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The Pathway to Mastery - Part 2 – Turning Training into Reality


Research Contracts Departments at Universities often have a mix of legally qualified and scientifically/research qualified staff. Other departments also involved in reviewing and drafting contracts might only have staff with a research/science background. Regardless of the staff’s background and/or academic qualifications, the benefit of training cannot be underestimated.

Even those with a background in contracts or law, will need refresher training from time to time as the peculiarities of the Higher Education sector can be numerous.

Recently the Research Grants Department of one our university clients requested that we deliver a workshop regarding the provisions in a typical collaboration agreement.


Detailed Review of Collaboration Agreements


During the workshop we discussed the university’s template collaboration agreement, the Brunswick template along with an agreement being negotiated at that time. Examining a current contract such as this provides relevancy and context and greatly assists with understanding.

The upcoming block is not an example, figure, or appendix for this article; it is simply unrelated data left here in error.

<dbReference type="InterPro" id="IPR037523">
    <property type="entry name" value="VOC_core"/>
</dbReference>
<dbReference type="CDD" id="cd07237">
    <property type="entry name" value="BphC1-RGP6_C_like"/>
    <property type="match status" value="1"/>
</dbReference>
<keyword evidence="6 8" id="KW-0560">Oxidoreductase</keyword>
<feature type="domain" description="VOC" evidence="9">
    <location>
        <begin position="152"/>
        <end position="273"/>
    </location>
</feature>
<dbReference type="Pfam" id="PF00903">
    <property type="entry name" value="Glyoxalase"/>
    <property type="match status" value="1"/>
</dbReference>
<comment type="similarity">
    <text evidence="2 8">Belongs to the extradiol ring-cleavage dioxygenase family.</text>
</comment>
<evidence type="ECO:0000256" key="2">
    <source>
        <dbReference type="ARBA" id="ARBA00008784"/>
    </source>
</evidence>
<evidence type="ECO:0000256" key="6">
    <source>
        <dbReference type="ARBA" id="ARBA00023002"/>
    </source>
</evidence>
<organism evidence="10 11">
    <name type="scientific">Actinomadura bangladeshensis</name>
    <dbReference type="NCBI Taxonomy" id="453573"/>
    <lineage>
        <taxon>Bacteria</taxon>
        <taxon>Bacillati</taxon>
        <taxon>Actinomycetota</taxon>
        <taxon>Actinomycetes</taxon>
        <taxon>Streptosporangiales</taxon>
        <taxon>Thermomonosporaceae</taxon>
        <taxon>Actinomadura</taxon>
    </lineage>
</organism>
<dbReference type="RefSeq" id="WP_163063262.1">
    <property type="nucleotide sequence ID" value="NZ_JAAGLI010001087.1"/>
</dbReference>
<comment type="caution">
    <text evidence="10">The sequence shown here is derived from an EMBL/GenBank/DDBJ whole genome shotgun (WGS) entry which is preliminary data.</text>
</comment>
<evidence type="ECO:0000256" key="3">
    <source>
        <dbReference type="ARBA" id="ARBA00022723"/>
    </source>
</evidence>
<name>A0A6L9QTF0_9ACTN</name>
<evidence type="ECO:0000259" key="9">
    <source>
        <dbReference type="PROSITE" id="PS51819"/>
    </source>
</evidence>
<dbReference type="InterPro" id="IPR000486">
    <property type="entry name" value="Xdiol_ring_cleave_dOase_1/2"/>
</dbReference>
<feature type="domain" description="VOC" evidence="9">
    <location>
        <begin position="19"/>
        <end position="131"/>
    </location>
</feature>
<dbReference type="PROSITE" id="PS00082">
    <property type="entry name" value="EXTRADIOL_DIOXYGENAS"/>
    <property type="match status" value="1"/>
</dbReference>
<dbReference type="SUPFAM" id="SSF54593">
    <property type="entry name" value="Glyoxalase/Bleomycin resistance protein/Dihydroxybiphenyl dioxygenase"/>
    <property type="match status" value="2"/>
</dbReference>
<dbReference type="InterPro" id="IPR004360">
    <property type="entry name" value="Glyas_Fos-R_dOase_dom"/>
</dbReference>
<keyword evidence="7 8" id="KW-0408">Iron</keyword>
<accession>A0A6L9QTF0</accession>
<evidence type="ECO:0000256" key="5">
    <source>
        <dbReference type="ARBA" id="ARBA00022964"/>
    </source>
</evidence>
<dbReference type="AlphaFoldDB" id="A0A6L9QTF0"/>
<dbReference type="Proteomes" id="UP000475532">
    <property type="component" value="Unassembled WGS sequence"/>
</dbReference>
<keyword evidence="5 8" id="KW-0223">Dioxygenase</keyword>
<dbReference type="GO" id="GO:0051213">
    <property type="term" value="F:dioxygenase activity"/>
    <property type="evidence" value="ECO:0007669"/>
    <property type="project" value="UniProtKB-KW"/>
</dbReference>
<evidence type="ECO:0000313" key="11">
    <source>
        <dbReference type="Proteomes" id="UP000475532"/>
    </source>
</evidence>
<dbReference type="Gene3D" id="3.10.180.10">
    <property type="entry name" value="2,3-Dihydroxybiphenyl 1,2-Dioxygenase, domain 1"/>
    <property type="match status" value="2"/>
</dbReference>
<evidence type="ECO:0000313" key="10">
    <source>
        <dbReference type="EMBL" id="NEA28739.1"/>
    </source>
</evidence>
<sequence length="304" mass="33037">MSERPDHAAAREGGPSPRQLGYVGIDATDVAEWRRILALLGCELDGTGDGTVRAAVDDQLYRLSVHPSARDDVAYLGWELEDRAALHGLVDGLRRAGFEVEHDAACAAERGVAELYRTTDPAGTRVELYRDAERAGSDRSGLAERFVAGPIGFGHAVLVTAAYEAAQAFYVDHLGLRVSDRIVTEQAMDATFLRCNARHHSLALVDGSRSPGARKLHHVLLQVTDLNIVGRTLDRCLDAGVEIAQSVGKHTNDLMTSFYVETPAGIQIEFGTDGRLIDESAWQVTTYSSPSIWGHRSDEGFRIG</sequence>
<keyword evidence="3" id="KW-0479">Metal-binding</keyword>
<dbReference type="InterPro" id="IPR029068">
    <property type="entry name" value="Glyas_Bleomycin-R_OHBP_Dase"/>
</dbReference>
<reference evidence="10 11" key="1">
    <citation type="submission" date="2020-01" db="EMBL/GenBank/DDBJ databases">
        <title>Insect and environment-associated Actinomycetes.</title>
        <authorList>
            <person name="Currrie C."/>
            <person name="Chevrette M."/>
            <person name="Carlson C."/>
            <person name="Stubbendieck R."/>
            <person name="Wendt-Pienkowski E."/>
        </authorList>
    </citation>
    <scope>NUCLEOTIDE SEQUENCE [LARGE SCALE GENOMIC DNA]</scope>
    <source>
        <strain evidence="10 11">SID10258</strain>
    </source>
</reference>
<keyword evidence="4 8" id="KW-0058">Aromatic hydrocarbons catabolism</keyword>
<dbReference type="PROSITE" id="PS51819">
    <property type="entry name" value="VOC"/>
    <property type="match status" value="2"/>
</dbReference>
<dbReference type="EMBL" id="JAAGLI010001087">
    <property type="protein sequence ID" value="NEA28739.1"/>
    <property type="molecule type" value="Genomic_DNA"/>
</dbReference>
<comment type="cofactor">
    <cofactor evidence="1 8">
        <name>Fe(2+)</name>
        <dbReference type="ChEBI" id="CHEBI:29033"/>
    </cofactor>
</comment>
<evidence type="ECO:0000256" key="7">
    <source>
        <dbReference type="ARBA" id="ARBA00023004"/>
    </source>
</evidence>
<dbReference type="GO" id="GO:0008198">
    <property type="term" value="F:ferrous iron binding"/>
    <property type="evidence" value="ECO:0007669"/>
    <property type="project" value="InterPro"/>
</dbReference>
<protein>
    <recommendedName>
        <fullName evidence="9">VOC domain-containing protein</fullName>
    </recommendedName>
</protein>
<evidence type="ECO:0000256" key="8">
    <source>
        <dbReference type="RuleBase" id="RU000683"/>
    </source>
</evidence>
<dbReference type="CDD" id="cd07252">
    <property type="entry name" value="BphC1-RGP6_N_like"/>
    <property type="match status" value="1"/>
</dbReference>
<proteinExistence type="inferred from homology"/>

We analysed the substantive provisions in such agreements including those covering:

·        Liabilities (along with limitations);

·        Indemnities;

·        Confidentiality;

·        Law/Jurisdiction;

·        Intellectual property etc. 

These clauses naturally have implications so a thorough assessment of them aids fruitful negotiations with the other party and arrives at terms that are acceptable to both.


We also reviewed:

1.     a template agreement between a funder and the main contractor (which also referred to standard terms and conditions);

2.     flow-down agreements between the main contractor and subcontractor(s) – both a multi-party agreement which formed a consortium and a straightforward agreement with a single subcontractor. 

These discussions included an analysis of the relationship between main contract and the subcontract(s).



Ultimately the attendees felt confident that they understood the provisions of typical contracts and therefore could be adept at minimising contractual risks and maximising the benefits available.


A testimonial from the Head of the Research Grants Department was as follows:

“Just a short email to let you know we had a great session with Richard yesterday morning.  We found it really useful, particularly the interactive nature and discussions of the relevant areas and clauses. I also had excellent feedback from the team here”.


To learn more about the services we provide, visit or contact Richard Jenkins on 024 7698 0613 or



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